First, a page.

“History is one long processional of crazy ideas.”
― Phil Knight, “Shoe Dog,” a memoir by Nike’s founder
My esteemed predecessor Kevin O’Marah implored us to rise up and save the world through supply chain management. Some say that’s a crazy idea, but I believe that is the point.
Nike’s Phil Knight, quoting legendary distance runner Steve Prefontaine, said, “You are remembered for the rules you break.” Apple’s Steve Jobs famously called on his engineers to “put a ding in the universe.” Amazon’s Jeff Bezos, CEO of the fastest growing $200 billion company in history, entreats his employees to turn back time and make every day “Day 1.” “Day 2,” Bezos says, is “stasis, followed by irrelevance, followed by excruciating, painful decline, followed by death.”
I’m personally less inspired by avoidance of calamity than the achievement of our shared potential. And we need to take into account the limitations of Amazon’s single-minded pursuit of advantage, as evidenced by the recent total community backlash against the company’s New York headquarters plans. But I take Bezos’ point: In a world of exponential social, technological and climatic change, we need to fight ruthlessly against the natural urge to cling to yesterday’s advantage.
It’s no surprise then that many leaders seeking to accelerate innovation in their own ranks are intense students of Amazon’s self-disruption ethos. In fact, Gartner’s recent survey of Fortune 500 CEOs found that 63% are planning to reset their own business models in 2019. That’s a promising sign.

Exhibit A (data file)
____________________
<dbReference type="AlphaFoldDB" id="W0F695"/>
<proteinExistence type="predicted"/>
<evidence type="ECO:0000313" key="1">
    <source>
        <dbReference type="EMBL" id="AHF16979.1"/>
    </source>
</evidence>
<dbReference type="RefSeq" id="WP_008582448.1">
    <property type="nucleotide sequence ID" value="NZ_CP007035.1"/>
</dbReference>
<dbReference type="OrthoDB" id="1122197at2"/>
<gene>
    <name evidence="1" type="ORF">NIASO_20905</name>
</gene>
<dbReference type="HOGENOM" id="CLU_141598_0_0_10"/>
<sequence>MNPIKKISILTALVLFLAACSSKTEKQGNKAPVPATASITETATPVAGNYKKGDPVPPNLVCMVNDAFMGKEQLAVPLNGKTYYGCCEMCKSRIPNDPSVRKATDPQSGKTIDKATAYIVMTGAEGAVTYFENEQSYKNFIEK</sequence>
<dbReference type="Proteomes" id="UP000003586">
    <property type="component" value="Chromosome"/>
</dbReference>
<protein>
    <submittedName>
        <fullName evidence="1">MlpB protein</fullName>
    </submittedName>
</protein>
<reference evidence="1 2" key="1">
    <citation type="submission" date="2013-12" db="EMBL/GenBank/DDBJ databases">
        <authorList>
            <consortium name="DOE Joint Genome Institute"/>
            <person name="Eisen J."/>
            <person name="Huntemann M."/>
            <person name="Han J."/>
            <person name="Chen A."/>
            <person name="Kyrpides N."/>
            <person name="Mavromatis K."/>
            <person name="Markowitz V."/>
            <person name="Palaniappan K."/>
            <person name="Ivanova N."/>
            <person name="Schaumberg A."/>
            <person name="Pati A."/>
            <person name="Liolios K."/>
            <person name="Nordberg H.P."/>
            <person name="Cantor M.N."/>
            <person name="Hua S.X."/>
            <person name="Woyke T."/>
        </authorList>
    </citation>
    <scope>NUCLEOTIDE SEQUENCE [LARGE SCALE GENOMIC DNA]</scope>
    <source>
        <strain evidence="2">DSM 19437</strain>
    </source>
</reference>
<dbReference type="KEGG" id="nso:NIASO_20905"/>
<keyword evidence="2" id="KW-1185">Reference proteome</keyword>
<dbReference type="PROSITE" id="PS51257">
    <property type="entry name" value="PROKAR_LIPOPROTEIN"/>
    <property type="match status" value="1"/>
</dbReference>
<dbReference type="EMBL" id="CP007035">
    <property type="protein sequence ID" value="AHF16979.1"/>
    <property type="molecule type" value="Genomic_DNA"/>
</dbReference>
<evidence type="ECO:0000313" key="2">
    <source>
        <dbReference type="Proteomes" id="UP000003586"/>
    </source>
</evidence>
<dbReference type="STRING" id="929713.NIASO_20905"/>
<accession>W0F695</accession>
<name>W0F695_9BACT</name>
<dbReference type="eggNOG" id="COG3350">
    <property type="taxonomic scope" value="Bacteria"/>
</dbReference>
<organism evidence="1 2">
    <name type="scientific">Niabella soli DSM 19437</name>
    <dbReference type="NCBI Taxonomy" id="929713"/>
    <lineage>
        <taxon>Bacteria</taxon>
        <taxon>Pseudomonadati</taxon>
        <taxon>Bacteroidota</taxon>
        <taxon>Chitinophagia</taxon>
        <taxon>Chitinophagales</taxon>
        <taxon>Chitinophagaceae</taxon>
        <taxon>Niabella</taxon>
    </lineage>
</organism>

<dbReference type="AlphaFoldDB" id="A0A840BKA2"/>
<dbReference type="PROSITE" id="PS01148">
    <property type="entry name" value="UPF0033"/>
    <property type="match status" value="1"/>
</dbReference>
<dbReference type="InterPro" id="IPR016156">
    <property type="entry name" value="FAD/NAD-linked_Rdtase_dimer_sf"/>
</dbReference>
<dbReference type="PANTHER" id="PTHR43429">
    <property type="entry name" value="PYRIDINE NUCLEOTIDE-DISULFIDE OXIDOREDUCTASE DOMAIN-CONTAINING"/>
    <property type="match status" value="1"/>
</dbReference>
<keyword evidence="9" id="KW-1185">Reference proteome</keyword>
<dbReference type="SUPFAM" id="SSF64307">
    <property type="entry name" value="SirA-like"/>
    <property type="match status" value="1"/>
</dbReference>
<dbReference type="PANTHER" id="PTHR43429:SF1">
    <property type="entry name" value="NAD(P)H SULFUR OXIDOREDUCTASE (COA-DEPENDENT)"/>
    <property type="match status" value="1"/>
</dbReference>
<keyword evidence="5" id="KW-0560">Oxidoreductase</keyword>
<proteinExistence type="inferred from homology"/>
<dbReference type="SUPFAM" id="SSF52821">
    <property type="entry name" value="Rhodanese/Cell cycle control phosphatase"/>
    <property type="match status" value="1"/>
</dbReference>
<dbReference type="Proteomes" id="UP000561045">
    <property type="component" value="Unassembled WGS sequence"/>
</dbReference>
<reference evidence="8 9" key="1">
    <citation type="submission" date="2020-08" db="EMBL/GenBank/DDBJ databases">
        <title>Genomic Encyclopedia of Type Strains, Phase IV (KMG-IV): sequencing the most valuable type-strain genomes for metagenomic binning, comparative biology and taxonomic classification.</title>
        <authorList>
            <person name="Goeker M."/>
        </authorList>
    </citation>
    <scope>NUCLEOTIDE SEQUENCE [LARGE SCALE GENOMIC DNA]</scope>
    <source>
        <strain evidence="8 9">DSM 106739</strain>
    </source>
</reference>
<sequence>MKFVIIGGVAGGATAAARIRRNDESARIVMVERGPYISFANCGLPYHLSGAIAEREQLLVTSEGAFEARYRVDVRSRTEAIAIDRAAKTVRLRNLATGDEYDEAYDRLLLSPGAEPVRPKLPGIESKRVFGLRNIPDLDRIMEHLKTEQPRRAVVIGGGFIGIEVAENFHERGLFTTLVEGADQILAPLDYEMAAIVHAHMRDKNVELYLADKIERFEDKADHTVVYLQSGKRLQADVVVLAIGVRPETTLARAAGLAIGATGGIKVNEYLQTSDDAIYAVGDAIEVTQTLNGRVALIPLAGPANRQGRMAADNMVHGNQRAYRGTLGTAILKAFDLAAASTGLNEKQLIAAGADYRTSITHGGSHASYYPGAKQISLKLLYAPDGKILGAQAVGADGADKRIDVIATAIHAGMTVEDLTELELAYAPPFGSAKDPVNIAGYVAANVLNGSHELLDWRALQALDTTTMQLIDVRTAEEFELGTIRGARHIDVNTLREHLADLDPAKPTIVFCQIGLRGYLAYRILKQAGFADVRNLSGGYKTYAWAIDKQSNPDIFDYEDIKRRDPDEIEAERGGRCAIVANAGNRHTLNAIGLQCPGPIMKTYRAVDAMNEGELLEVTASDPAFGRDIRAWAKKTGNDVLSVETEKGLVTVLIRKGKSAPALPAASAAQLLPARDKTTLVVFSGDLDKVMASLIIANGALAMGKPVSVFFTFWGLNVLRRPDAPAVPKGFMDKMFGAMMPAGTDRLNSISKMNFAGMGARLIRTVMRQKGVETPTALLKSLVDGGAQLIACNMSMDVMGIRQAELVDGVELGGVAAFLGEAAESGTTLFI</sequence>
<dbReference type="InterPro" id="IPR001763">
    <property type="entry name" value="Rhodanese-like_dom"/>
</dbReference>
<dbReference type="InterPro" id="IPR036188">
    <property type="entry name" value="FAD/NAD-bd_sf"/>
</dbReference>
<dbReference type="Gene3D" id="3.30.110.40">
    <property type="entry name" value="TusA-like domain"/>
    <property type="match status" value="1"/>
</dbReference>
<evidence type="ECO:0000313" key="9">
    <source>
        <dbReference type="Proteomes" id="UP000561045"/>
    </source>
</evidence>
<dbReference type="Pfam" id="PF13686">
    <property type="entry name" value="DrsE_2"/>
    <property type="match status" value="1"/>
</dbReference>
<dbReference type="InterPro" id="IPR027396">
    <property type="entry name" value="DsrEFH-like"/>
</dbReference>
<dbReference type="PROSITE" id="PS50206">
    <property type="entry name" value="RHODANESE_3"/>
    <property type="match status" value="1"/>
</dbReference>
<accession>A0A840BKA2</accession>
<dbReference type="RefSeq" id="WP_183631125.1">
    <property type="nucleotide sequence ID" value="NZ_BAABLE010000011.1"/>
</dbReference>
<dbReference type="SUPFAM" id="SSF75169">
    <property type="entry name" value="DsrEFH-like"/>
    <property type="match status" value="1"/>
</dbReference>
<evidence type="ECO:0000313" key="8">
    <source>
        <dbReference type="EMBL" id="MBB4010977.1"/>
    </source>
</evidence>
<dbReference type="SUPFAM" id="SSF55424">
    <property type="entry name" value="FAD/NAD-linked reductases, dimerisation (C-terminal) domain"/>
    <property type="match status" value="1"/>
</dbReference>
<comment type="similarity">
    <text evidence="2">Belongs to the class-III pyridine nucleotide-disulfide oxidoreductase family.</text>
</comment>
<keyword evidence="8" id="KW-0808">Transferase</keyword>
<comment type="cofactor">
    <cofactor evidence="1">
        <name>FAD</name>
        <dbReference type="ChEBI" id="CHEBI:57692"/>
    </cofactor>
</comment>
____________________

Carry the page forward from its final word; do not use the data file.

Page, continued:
The threat I see is the temptation among many pundits to distill and freeze-dry Amazon’s (or Google’s, or Netflix’s) brand of intrapreneurship into a clinical premix for leaders to pass to their teams and unleash the creativity within. We could indeed condense the Day 1 formula into one robotic algorithm: Obsess customer needs, think long term, lead with data, challenge, experiment, repeat.
The list is not wrong. It’s just devoid of human insight.
If true breakthrough is the goal, far more important is that we crack the code on conviction. As one tech operations executive put it at our most recent Live Americas’ conference, “Empowerment is great, but I also need my teams to gain comfort with bold risk.” Culture really does eat strategy for breakfast.
The good news is that Operations also wrote the menu. Steering complex global supply chains through relentless, sudden shifts in product, supply and demand makes operations leaders among the most seasoned and adept at nearly every dimension of transformation – including the dual arts of inspiration and the collective pivot.
Having spent nine years in various supply chain leadership roles at Nike, I watched highly diverse, globally dispersed 1,000-plus-person teams, like schools of fish, change course repeatedly, instantly and in perfect unison whenever the opportunity to innovate and serve was clear. In those moments, we added up to much more than the machine. We were a living, breathing organism with purpose, and that in turn led to agility unmatched even by the several Silicon Valley startups I’ve also had the privilege to launch.
So maybe the real Day 1 insight is just a reminder to stay vigilant and fearless. Stand up for the customer and help others do the same, even if yesterday’s breakthrough is quite suddenly old news. As Phil Knight himself said to his Nike team in the company’s hard early days, “The cowards never started and the weak died along the way. That leaves us, ladies and gentlemen. Us.”
I can’t think of better advice as I start my own journey at Gartner and humbly join you to chase our audacious mission. Keep the crazy ideas coming.
Steve Hochman, MVP Distinguished Analyst, Global Chief Supply Chain Officers, Gartner